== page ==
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Spring Hill to spend $490K on scoreboard

By Meredith Shamburger
April 17, 2017 at 11:53 p.m.
Updated April 18, 2017 at 7:14 a.m.

Spring Hill ISD board member Karen Wright was the lone vote against a proposed $490,526 digital scoreboard during the board's Monday   meeting.

Spring Hill ISD is set to spend nearly a half-million dollars for a new digital scoreboard at Panther Stadium after the school board approved its purchase Monday night.

"The price tag is very high, but I think the benefits for the district outweigh the price tag," said Superintendent Steve Snell. Those benefits include increased advertising revenue that, he told trustees, could make the system pay for itself, and a way to make the district more appealing to prospective students.

The board voted 6-1 to work with Nevco Scoreboards on an approximately 20-by-32-foot digital scoreboard that would be erected near the stadium's ticket booth.

The back of the $490,526 scoreboard would include a 7-by-10 foot digital marquee to broadcast announcements and district highlights.

Spring Hill ISD will pay for the scoreboard with funds made available by refinancing its 2008 bond, funds Snell said come with zero interest.

Trustee Karen Wright was the lone vote against the proposal after an hour-long presentation and discussion. She cited concerns that the district was still working to accomplish projects from the 2008 bond and characterized the scoreboard as a want, not a need.

"We've got to go back and review what we promised our taxpayers before we take on something that has not really even been out there," Wright said. "A lot of people don't even know that this is happening."

Committee proposal

Athletic Director Kelly Mercer brought three different proposals to the board Monday, recommending Nevco Scoreboards alongside Snell.

The idea came after a district committee was formed to look at the stadium's sound system and committee members started talking about how they could enhance the game day experience, Mercer said.

The new scoreboard will consist of LED video panels formed to make one giant video screen, as well as a new sound system and a decorative medal header. The district will be able to broadcast video and separate content on the screen into different quadrants.

The district will need to get power to the new scoreboard site, either by bringing it from existing lines that power the stadium lights or the street. Nevco's proposal also includes training for use of the system and a two-year agreement to service all of the district's scoreboards, regardless of brand.

Nevco Scoreboards has installed scoreboards in other East Texas school districts. In 2012, Carthage ISD spent $750,000 on a scoreboard at its stadium. And Mercer noted that Henderson's scoreboard, which was installed last year, had some issues with the sound system. He said when he brought it up with Nevco, they added $25,000 in spare parts to their proposal.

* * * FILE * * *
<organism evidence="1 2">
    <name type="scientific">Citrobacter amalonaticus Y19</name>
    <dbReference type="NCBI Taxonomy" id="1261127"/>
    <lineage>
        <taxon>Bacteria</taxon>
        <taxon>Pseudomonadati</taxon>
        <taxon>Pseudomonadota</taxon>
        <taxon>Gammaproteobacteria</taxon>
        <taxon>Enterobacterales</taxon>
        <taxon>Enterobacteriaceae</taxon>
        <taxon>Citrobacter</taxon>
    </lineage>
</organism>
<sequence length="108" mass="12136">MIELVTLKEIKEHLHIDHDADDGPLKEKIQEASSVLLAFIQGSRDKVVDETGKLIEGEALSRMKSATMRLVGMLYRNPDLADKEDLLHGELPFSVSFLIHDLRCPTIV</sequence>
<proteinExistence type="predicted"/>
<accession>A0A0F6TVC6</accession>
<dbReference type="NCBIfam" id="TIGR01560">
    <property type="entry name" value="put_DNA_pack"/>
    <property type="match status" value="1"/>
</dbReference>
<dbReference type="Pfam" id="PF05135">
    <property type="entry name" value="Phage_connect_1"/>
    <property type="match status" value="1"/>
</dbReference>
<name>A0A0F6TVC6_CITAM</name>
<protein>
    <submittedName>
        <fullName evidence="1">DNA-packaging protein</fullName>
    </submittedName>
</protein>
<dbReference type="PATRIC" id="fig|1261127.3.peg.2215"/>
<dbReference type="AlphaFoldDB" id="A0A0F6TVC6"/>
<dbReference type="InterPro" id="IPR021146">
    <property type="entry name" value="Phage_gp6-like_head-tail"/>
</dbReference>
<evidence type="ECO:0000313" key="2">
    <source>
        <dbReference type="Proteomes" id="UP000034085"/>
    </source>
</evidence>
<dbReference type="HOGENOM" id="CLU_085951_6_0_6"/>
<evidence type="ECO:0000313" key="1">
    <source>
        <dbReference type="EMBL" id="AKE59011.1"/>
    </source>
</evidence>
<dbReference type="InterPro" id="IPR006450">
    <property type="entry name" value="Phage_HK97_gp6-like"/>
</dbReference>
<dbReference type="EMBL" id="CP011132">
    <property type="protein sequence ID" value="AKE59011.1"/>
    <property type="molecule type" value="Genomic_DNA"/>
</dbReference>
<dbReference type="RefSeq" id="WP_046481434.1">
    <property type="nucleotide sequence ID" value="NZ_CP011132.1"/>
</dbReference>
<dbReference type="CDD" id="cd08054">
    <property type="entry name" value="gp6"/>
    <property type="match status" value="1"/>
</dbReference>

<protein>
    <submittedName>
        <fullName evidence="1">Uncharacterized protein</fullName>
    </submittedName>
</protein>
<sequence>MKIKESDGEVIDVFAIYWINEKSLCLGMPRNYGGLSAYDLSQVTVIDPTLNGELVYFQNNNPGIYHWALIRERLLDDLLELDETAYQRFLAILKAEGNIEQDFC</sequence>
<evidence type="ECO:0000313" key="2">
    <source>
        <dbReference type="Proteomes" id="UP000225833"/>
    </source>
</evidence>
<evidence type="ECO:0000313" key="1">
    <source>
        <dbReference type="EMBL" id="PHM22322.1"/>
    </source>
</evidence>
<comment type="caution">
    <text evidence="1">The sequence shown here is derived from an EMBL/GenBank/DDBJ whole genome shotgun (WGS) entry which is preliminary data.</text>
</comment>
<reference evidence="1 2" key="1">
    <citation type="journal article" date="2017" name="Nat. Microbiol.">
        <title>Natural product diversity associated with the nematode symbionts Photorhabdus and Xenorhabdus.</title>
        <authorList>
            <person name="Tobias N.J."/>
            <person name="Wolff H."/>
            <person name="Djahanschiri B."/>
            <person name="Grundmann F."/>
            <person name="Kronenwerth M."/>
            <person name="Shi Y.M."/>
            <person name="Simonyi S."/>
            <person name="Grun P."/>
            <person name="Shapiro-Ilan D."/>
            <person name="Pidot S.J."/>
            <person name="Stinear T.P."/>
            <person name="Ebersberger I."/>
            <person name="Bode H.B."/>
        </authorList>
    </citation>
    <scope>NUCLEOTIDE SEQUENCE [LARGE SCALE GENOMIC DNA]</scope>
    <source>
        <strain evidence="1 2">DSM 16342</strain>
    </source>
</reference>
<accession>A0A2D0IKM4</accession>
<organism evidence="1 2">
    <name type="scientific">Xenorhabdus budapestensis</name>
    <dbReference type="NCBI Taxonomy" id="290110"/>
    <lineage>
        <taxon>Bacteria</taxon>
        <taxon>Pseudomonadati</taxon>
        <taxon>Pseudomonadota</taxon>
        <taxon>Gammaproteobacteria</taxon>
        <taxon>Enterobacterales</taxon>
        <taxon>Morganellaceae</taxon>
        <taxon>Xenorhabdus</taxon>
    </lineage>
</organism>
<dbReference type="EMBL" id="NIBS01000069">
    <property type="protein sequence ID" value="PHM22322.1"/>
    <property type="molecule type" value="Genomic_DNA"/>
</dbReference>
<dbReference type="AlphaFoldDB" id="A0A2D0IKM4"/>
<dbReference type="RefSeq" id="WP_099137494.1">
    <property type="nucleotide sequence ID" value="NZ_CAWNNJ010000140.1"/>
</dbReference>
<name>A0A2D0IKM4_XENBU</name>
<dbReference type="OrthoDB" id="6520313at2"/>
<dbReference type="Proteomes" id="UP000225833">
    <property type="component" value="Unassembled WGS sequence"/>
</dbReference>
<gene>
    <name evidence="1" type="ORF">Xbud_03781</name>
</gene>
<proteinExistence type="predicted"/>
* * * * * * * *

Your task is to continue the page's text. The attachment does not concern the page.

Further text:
Revenue hopes

One of the draws for the project, Snell said, is that the district could increase its revenue from scoreboard and marquee ads. That revenue is split between athletics and arts programs. Currently the district revenue is about $24,000 a year from its billboards.

Snell estimated the new scoreboard would bring in four or five times that amount, and told trustees he wouldn't have brought the proposal to them if he didn't think it could pay for itself.

The scoreboard also would give the district more means to highlight the accomplishments of Spring Hill students in academics, sports and other areas, he said.

"The reason we're bringing this to you tonight is because the potential that one single scoreboard has not only to generate revenue for the district that we currently do not have, but the ability to increase marketability and desirability to not only play sports in Spring Hill ISD, but to be a student at Spring Hill ISD," he said.

Other concerns

Trustee Brad Rogers agreed with Snell that the district would be able to recoup the scoreboard's price tag through ad revenue. Rogers said it's just a matter of when that happens — but in the meantime, he noted, the district won't be paying interest on the expense.

Trustee Ben Shelton said he had had more concerns about the "prioritization of everything else that's going on" than the scoreboard's price tag. He encouraged his colleagues to make sure they are vigilant about getting other planned infrastructure projects done quickly.

Wright said the scoreboard was a good idea but with so many other future infrastructure needs coming up in the future, she couldn't vote for the project Monday. She also expressed concerns the district could generate enough ad money to pay for the project when it was already struggling to generate money from current scoreboards.

"I can't see the math, and I'm sorry," she said.

Also Monday, trustees voted to spend $42,000 replacing the heating and air conditioning system at the Spring Hill Primary School gym. Money for that project also is coming from bond refinancing, and that a new system could reduce operations costs.

Maintenance Director Billy Miller and Snell told trustees the current HVAC system had reached the end of its life and was working at only 28 percent capacity.

"It's just time to bite the bullet," Snell said.

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